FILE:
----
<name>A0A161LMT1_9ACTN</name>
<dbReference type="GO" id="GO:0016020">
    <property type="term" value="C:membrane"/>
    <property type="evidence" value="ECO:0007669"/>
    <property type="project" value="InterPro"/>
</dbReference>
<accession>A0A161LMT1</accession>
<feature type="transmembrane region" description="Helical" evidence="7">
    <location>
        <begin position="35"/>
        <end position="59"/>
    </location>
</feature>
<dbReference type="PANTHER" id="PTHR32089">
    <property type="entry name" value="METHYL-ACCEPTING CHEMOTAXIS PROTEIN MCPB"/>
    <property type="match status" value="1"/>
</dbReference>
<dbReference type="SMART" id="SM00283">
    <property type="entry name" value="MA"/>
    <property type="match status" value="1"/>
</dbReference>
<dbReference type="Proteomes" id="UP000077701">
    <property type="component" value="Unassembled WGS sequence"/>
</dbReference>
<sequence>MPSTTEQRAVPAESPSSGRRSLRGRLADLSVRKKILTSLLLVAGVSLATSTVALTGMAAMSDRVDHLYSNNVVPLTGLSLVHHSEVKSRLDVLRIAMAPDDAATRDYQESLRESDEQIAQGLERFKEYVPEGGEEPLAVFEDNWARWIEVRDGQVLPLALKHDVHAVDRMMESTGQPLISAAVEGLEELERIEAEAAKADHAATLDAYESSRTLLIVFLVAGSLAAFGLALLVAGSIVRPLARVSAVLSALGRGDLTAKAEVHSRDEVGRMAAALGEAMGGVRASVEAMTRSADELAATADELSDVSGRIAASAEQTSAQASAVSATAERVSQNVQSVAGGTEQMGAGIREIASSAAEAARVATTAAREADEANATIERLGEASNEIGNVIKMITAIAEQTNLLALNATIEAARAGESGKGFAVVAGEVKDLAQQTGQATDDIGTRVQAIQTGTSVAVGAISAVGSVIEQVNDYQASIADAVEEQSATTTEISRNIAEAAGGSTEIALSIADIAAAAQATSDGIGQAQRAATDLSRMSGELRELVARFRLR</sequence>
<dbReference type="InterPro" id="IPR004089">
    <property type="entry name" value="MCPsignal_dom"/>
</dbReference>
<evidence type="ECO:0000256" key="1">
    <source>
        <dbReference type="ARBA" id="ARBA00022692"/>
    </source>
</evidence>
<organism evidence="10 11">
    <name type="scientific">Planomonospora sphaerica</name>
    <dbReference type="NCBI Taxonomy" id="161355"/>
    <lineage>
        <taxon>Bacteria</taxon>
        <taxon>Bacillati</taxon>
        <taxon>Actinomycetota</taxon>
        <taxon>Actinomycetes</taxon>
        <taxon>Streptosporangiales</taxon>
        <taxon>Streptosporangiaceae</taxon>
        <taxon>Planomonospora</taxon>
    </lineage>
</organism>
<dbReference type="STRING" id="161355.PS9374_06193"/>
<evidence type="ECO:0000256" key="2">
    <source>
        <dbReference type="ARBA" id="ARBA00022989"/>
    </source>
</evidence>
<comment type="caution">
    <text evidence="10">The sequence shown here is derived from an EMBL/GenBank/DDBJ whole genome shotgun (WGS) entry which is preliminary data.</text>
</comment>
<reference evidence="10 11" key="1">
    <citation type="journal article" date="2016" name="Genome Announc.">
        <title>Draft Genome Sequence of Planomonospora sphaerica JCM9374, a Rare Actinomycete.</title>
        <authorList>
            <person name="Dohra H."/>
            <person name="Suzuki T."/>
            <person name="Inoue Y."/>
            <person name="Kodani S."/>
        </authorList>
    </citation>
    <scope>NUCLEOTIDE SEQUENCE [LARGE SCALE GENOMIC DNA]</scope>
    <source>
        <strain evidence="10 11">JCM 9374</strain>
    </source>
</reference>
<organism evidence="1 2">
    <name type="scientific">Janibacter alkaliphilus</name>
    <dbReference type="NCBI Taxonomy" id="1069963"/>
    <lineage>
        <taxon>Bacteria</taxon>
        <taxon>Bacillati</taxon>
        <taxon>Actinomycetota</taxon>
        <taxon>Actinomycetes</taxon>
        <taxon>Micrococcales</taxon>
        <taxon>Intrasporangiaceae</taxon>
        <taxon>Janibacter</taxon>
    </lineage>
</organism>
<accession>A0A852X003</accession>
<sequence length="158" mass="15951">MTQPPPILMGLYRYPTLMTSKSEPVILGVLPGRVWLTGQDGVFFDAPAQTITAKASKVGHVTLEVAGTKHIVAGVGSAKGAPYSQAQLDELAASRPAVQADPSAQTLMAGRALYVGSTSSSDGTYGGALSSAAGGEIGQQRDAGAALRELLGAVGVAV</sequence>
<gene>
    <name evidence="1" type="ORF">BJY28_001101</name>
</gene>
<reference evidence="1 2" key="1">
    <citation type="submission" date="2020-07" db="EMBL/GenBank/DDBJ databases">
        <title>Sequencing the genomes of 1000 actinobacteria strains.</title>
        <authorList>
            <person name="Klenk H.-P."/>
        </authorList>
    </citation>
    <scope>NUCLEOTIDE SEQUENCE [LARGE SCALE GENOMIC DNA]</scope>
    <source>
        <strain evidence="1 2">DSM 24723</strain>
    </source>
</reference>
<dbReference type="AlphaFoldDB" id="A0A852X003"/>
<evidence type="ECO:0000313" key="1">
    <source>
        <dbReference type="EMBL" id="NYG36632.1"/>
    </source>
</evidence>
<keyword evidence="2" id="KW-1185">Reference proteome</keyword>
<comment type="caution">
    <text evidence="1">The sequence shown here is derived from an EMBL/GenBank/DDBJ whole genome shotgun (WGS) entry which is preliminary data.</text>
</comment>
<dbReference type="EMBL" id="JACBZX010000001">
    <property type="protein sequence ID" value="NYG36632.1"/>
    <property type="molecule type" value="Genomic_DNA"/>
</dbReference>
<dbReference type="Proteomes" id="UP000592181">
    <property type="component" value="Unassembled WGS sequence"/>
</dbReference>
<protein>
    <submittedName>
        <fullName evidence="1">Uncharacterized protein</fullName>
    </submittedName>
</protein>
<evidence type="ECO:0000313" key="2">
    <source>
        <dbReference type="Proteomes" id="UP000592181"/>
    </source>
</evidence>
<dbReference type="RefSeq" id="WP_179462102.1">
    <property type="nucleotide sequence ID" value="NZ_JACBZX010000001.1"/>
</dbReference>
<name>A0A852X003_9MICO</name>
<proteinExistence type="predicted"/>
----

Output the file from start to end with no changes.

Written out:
<name>A0A161LMT1_9ACTN</name>
<dbReference type="GO" id="GO:0016020">
    <property type="term" value="C:membrane"/>
    <property type="evidence" value="ECO:0007669"/>
    <property type="project" value="InterPro"/>
</dbReference>
<accession>A0A161LMT1</accession>
<feature type="transmembrane region" description="Helical" evidence="7">
    <location>
        <begin position="35"/>
        <end position="59"/>
    </location>
</feature>
<dbReference type="PANTHER" id="PTHR32089">
    <property type="entry name" value="METHYL-ACCEPTING CHEMOTAXIS PROTEIN MCPB"/>
    <property type="match status" value="1"/>
</dbReference>
<dbReference type="SMART" id="SM00283">
    <property type="entry name" value="MA"/>
    <property type="match status" value="1"/>
</dbReference>
<dbReference type="Proteomes" id="UP000077701">
    <property type="component" value="Unassembled WGS sequence"/>
</dbReference>
<sequence>MPSTTEQRAVPAESPSSGRRSLRGRLADLSVRKKILTSLLLVAGVSLATSTVALTGMAAMSDRVDHLYSNNVVPLTGLSLVHHSEVKSRLDVLRIAMAPDDAATRDYQESLRESDEQIAQGLERFKEYVPEGGEEPLAVFEDNWARWIEVRDGQVLPLALKHDVHAVDRMMESTGQPLISAAVEGLEELERIEAEAAKADHAATLDAYESSRTLLIVFLVAGSLAAFGLALLVAGSIVRPLARVSAVLSALGRGDLTAKAEVHSRDEVGRMAAALGEAMGGVRASVEAMTRSADELAATADELSDVSGRIAASAEQTSAQASAVSATAERVSQNVQSVAGGTEQMGAGIREIASSAAEAARVATTAAREADEANATIERLGEASNEIGNVIKMITAIAEQTNLLALNATIEAARAGESGKGFAVVAGEVKDLAQQTGQATDDIGTRVQAIQTGTSVAVGAISAVGSVIEQVNDYQASIADAVEEQSATTTEISRNIAEAAGGSTEIALSIADIAAAAQATSDGIGQAQRAATDLSRMSGELRELVARFRLR</sequence>
<dbReference type="InterPro" id="IPR004089">
    <property type="entry name" value="MCPsignal_dom"/>
</dbReference>
<evidence type="ECO:0000256" key="1">
    <source>
        <dbReference type="ARBA" id="ARBA00022692"/>
    </source>
</evidence>
<organism evidence="10 11">
    <name type="scientific">Planomonospora sphaerica</name>
    <dbReference type="NCBI Taxonomy" id="161355"/>
    <lineage>
        <taxon>Bacteria</taxon>
        <taxon>Bacillati</taxon>
        <taxon>Actinomycetota</taxon>
        <taxon>Actinomycetes</taxon>
        <taxon>Streptosporangiales</taxon>
        <taxon>Streptosporangiaceae</taxon>
        <taxon>Planomonospora</taxon>
    </lineage>
</organism>
<dbReference type="STRING" id="161355.PS9374_06193"/>
<evidence type="ECO:0000256" key="2">
    <source>
        <dbReference type="ARBA" id="ARBA00022989"/>
    </source>
</evidence>
<comment type="caution">
    <text evidence="10">The sequence shown here is derived from an EMBL/GenBank/DDBJ whole genome shotgun (WGS) entry which is preliminary data.</text>
</comment>
<reference evidence="10 11" key="1">
    <citation type="journal article" date="2016" name="Genome Announc.">
        <title>Draft Genome Sequence of Planomonospora sphaerica JCM9374, a Rare Actinomycete.</title>
        <authorList>
            <person name="Dohra H."/>
            <person name="Suzuki T."/>
            <person name="Inoue Y."/>
            <person name="Kodani S."/>
        </authorList>
    </citation>
    <scope>NUCLEOTIDE SEQUENCE [LARGE SCALE GENOMIC DNA]</scope>
    <source>
        <strain evidence="10 11">JCM 9374</strain>
    </source>
</reference>
<organism evidence="1 2">
    <name type="scientific">Janibacter alkaliphilus</name>
    <dbReference type="NCBI Taxonomy" id="1069963"/>
    <lineage>
        <taxon>Bacteria</taxon>
        <taxon>Bacillati</taxon>
        <taxon>Actinomycetota</taxon>
        <taxon>Actinomycetes</taxon>
        <taxon>Micrococcales</taxon>
        <taxon>Intrasporangiaceae</taxon>
        <taxon>Janibacter</taxon>
    </lineage>
</organism>
<accession>A0A852X003</accession>
<sequence length="158" mass="15951">MTQPPPILMGLYRYPTLMTSKSEPVILGVLPGRVWLTGQDGVFFDAPAQTITAKASKVGHVTLEVAGTKHIVAGVGSAKGAPYSQAQLDELAASRPAVQADPSAQTLMAGRALYVGSTSSSDGTYGGALSSAAGGEIGQQRDAGAALRELLGAVGVAV</sequence>
<gene>
    <name evidence="1" type="ORF">BJY28_001101</name>
</gene>
<reference evidence="1 2" key="1">
    <citation type="submission" date="2020-07" db="EMBL/GenBank/DDBJ databases">
        <title>Sequencing the genomes of 1000 actinobacteria strains.</title>
        <authorList>
            <person name="Klenk H.-P."/>
        </authorList>
    </citation>
    <scope>NUCLEOTIDE SEQUENCE [LARGE SCALE GENOMIC DNA]</scope>
    <source>
        <strain evidence="1 2">DSM 24723</strain>
    </source>
</reference>
<dbReference type="AlphaFoldDB" id="A0A852X003"/>
<evidence type="ECO:0000313" key="1">
    <source>
        <dbReference type="EMBL" id="NYG36632.1"/>
    </source>
</evidence>
<keyword evidence="2" id="KW-1185">Reference proteome</keyword>
<comment type="caution">
    <text evidence="1">The sequence shown here is derived from an EMBL/GenBank/DDBJ whole genome shotgun (WGS) entry which is preliminary data.</text>
</comment>
<dbReference type="EMBL" id="JACBZX010000001">
    <property type="protein sequence ID" value="NYG36632.1"/>
    <property type="molecule type" value="Genomic_DNA"/>
</dbReference>
<dbReference type="Proteomes" id="UP000592181">
    <property type="component" value="Unassembled WGS sequence"/>
</dbReference>
<protein>
    <submittedName>
        <fullName evidence="1">Uncharacterized protein</fullName>
    </submittedName>
</protein>
<evidence type="ECO:0000313" key="2">
    <source>
        <dbReference type="Proteomes" id="UP000592181"/>
    </source>
</evidence>
<dbReference type="RefSeq" id="WP_179462102.1">
    <property type="nucleotide sequence ID" value="NZ_JACBZX010000001.1"/>
</dbReference>
<name>A0A852X003_9MICO</name>
<proteinExistence type="predicted"/>